Step 1: Materials
Camera Body Cap (Available at ebay for Nikon and Canon).
PVC pipe slightly smaller in diameter than the body cap (I used 5cm / 2" for nikon cameras).
Sheet of foam (Ethylene-vinyl acetate) 5mm / 1/10" thick.
Mate black spray paint.
Crazy glue or any other cyanoacrylate based glue.
A ruler, a drill, circular saws, scissors, hot wire and other cutting/measuring instruments.
Step 2: Cut PVC pipe and spray paint.
Keep in mind that the longer the PVC pipe the more magnification you get from the microscope. Pipes longer than 10cm / 4" will require exposure times grater than 4 seconds (under ISO 200).
After you've cut the pipe make sure the base and the top are straight by sanding the edges. Once you have a pipe that will stand straight on a flat surface you can start painting it.
Remember to use mate paint, otherwise the glossy finish will cause reflections that will show in your photos. While painting apply several thin layers of spray paint.
Step 3: Cut and glue foam.
Once you've got your ring, apply a small amount of crazy glue to one edge of the PVC pipe and glue it to the foam while applying pressure.
Step 4: Cut and glue the cap
After cutting, glue the cut cap to the other side of the pipe with the tabs facing outwards. Glue like you did with the foam.
Step 5: Fit on to camera and microscope
To fit the camera on the microscope make the eye piece go through the hole in the foam. Since the hole is slightly smaller than the eye piece this should be light proof. Exposure times will be long so make sure you USE A TRIPOD.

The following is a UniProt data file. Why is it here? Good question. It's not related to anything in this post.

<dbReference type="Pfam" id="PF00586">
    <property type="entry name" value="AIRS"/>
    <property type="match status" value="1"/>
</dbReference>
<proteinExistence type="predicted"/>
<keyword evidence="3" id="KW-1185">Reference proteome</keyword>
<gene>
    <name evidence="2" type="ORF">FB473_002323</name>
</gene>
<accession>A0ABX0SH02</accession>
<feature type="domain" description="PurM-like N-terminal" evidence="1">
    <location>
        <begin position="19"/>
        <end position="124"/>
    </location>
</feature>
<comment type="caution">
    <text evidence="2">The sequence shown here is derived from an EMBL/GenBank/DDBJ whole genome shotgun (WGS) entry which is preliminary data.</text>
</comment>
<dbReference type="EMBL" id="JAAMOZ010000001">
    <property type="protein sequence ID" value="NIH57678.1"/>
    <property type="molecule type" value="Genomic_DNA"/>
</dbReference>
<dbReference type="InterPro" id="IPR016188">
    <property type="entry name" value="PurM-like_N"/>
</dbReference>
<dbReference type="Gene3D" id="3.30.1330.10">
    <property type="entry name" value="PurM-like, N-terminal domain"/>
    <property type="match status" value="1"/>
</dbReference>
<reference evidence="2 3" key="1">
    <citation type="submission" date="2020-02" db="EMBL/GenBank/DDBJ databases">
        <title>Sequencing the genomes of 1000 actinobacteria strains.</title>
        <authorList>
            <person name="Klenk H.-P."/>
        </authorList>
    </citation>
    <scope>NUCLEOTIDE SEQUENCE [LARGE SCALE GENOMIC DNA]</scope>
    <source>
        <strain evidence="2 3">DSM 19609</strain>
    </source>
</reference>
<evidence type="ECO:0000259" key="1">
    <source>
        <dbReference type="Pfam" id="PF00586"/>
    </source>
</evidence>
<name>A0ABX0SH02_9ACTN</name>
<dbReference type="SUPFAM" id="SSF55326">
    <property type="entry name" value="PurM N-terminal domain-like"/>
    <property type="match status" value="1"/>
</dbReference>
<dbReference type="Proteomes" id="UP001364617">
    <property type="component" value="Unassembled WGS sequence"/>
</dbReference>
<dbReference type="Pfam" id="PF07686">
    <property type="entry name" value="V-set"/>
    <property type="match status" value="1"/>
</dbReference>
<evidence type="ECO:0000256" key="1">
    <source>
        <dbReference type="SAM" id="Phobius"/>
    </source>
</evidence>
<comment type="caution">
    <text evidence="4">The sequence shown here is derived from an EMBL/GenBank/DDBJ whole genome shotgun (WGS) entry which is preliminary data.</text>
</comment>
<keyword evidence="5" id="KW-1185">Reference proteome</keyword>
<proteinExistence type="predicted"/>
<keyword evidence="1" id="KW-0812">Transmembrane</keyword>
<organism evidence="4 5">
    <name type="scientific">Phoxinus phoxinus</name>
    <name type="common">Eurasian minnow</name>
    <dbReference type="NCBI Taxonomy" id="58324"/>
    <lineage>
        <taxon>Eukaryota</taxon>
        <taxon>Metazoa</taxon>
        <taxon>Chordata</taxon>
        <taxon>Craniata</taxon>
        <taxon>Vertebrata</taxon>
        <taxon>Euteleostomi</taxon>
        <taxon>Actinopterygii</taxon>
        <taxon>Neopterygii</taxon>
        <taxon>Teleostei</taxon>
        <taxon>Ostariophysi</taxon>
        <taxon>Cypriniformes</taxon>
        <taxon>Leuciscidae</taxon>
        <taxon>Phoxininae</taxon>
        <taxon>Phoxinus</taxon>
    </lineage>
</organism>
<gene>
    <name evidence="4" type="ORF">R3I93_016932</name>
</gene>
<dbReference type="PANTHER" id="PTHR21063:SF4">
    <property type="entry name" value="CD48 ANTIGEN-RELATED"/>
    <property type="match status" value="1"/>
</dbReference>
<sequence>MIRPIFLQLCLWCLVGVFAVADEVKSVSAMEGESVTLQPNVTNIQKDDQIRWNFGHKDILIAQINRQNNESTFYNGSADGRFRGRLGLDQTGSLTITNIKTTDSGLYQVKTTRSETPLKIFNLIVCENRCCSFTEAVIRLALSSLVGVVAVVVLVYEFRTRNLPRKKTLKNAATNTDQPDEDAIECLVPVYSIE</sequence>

Step 6: Taking photographs
I always use Kohler ilumination for light microscopy, you must start by doing this even if you want to do dark field or phase contrast photos.
Focus should be made looking through the camera, it may be a little hard to focus since the texture on the focusing screen becomes very visible.
If you are using a film camera make sure the light meter works without a lens, if it doesn't try ISO 400 for 1/2" second with the lamp brightness of the microscope set to the highest possible.
If you are using a digital camera the light meter probably won't work with this adapter so the best shot is to make a first exposure using ISO 200 and 1". Then on the picture preview check the histogram (levels). If the levels are to the left than increase exposure time, if they are to the right than decrease them. The idea is to have as much as possible of the area with bars (see picture).
White balance must be set to "Tungsten Light" or "Auto". For film cameras a blue filter (80B @ Amazon.com or Ebay.com) must be placed on top of the microscope lamp.
SHOOT THE PICTURE
When you are ready to shoot make sure you do so by using the self timer or a remote control shutter release to avoid motion blur.
IT'S A GOOD IDEA TO BRACKET.